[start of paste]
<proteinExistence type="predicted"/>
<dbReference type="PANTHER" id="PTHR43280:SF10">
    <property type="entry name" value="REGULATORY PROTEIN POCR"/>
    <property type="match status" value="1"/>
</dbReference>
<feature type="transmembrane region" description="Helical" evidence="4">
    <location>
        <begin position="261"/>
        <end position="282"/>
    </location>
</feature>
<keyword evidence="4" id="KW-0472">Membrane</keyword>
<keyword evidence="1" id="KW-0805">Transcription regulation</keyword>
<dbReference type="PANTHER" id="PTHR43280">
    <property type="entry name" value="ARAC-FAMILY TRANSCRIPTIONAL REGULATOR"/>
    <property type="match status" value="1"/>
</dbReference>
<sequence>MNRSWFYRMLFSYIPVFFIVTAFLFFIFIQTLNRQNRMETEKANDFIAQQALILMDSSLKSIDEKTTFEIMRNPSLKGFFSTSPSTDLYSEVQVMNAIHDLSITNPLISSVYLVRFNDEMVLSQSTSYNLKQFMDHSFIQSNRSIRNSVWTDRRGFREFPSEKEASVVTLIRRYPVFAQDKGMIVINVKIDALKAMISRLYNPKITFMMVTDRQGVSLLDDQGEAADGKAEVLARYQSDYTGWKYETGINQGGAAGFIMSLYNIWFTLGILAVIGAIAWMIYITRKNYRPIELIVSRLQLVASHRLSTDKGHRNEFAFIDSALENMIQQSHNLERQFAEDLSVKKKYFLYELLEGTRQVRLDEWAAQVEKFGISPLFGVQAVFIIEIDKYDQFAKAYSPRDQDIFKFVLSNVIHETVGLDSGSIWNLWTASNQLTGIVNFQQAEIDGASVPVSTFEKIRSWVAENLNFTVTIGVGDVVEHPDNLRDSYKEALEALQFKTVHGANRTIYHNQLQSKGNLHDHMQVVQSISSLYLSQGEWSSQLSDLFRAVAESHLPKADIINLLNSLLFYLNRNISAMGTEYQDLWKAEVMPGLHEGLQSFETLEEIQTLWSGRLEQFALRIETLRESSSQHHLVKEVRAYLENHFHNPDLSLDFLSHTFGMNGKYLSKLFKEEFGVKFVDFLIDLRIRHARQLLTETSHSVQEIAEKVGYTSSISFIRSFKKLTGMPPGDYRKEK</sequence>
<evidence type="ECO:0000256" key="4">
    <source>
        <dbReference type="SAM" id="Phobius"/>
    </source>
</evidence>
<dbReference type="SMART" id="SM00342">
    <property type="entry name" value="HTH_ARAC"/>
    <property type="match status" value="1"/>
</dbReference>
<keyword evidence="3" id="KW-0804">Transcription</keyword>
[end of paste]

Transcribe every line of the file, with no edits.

<proteinExistence type="predicted"/>
<dbReference type="PANTHER" id="PTHR43280:SF10">
    <property type="entry name" value="REGULATORY PROTEIN POCR"/>
    <property type="match status" value="1"/>
</dbReference>
<feature type="transmembrane region" description="Helical" evidence="4">
    <location>
        <begin position="261"/>
        <end position="282"/>
    </location>
</feature>
<keyword evidence="4" id="KW-0472">Membrane</keyword>
<keyword evidence="1" id="KW-0805">Transcription regulation</keyword>
<dbReference type="PANTHER" id="PTHR43280">
    <property type="entry name" value="ARAC-FAMILY TRANSCRIPTIONAL REGULATOR"/>
    <property type="match status" value="1"/>
</dbReference>
<sequence>MNRSWFYRMLFSYIPVFFIVTAFLFFIFIQTLNRQNRMETEKANDFIAQQALILMDSSLKSIDEKTTFEIMRNPSLKGFFSTSPSTDLYSEVQVMNAIHDLSITNPLISSVYLVRFNDEMVLSQSTSYNLKQFMDHSFIQSNRSIRNSVWTDRRGFREFPSEKEASVVTLIRRYPVFAQDKGMIVINVKIDALKAMISRLYNPKITFMMVTDRQGVSLLDDQGEAADGKAEVLARYQSDYTGWKYETGINQGGAAGFIMSLYNIWFTLGILAVIGAIAWMIYITRKNYRPIELIVSRLQLVASHRLSTDKGHRNEFAFIDSALENMIQQSHNLERQFAEDLSVKKKYFLYELLEGTRQVRLDEWAAQVEKFGISPLFGVQAVFIIEIDKYDQFAKAYSPRDQDIFKFVLSNVIHETVGLDSGSIWNLWTASNQLTGIVNFQQAEIDGASVPVSTFEKIRSWVAENLNFTVTIGVGDVVEHPDNLRDSYKEALEALQFKTVHGANRTIYHNQLQSKGNLHDHMQVVQSISSLYLSQGEWSSQLSDLFRAVAESHLPKADIINLLNSLLFYLNRNISAMGTEYQDLWKAEVMPGLHEGLQSFETLEEIQTLWSGRLEQFALRIETLRESSSQHHLVKEVRAYLENHFHNPDLSLDFLSHTFGMNGKYLSKLFKEEFGVKFVDFLIDLRIRHARQLLTETSHSVQEIAEKVGYTSSISFIRSFKKLTGMPPGDYRKEK</sequence>
<evidence type="ECO:0000256" key="4">
    <source>
        <dbReference type="SAM" id="Phobius"/>
    </source>
</evidence>
<dbReference type="SMART" id="SM00342">
    <property type="entry name" value="HTH_ARAC"/>
    <property type="match status" value="1"/>
</dbReference>
<keyword evidence="3" id="KW-0804">Transcription</keyword>